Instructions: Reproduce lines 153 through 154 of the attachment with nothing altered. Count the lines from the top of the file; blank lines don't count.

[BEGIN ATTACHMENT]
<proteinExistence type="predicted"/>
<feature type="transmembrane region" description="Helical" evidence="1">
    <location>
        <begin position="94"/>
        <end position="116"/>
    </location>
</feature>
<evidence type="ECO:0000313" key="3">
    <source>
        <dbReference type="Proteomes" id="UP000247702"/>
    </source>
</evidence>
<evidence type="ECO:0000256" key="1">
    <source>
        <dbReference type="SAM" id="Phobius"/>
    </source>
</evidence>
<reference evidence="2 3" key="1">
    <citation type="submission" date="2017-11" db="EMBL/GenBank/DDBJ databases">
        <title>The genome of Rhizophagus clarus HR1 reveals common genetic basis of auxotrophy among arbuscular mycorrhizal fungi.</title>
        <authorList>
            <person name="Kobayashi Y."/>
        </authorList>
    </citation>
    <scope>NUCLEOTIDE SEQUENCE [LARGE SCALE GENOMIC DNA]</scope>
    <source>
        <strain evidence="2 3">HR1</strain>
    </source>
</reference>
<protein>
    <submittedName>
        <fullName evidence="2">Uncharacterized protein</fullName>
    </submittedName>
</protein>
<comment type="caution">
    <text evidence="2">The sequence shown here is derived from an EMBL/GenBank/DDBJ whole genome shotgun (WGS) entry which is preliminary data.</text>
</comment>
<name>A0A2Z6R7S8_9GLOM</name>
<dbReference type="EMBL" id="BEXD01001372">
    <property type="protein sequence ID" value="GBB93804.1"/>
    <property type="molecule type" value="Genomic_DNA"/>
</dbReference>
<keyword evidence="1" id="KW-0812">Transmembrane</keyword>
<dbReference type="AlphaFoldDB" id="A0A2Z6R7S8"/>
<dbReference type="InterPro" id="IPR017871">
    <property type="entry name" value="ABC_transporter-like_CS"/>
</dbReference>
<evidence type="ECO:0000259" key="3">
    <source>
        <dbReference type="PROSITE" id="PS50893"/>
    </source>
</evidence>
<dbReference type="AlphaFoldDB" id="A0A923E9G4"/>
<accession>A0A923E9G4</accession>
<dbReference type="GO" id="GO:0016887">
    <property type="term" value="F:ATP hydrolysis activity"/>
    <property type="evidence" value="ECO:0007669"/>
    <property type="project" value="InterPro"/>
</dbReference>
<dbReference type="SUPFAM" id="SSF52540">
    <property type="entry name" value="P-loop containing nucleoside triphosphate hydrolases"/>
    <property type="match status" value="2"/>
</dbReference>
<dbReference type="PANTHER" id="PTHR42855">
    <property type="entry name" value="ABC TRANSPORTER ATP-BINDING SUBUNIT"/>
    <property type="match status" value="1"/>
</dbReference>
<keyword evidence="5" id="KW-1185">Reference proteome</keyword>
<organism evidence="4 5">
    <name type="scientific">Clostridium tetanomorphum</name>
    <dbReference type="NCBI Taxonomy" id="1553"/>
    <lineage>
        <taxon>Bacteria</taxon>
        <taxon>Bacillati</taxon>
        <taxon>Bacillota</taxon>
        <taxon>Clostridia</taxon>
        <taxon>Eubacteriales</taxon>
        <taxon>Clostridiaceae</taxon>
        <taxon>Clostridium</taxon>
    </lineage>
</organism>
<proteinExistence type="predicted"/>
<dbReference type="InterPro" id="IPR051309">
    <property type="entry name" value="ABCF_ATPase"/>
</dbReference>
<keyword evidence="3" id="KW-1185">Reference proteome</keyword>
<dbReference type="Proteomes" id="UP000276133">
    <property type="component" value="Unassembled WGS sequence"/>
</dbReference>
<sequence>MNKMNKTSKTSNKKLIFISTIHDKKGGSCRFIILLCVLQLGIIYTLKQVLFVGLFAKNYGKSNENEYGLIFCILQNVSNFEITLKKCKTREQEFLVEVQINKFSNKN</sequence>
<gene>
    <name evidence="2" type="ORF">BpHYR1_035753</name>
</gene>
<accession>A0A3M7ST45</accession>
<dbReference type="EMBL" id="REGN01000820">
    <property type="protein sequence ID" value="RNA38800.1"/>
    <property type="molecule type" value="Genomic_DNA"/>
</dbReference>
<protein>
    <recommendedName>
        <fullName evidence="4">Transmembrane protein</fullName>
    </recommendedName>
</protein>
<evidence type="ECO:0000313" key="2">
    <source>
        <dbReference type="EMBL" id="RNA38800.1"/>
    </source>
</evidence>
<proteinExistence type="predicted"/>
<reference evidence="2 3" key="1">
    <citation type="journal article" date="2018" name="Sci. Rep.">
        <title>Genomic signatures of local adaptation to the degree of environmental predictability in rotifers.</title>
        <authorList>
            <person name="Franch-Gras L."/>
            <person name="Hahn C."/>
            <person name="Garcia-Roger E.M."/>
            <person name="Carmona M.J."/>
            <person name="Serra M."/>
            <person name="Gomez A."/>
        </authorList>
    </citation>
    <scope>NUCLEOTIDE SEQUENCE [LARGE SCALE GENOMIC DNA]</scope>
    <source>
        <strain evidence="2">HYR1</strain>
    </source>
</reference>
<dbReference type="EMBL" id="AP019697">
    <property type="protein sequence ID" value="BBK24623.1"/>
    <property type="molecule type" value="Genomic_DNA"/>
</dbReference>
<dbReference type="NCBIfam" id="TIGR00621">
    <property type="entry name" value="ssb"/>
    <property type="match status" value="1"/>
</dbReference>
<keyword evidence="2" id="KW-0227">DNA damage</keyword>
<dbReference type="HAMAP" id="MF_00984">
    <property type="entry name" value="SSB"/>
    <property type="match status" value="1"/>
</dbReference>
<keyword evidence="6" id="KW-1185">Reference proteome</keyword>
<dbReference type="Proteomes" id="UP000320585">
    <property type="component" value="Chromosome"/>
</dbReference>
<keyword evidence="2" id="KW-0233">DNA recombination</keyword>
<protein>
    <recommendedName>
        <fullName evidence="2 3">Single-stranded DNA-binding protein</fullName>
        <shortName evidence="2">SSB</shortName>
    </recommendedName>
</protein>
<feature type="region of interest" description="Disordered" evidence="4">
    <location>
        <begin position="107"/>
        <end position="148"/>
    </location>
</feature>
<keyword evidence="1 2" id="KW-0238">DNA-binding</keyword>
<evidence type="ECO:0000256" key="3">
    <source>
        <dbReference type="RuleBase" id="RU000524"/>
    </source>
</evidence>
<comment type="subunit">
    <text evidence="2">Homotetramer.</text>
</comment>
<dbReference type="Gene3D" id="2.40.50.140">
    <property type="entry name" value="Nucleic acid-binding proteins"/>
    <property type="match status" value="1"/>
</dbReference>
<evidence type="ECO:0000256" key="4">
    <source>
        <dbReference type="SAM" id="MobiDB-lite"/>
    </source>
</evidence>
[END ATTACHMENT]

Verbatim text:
        <begin position="107"/>
        <end position="148"/>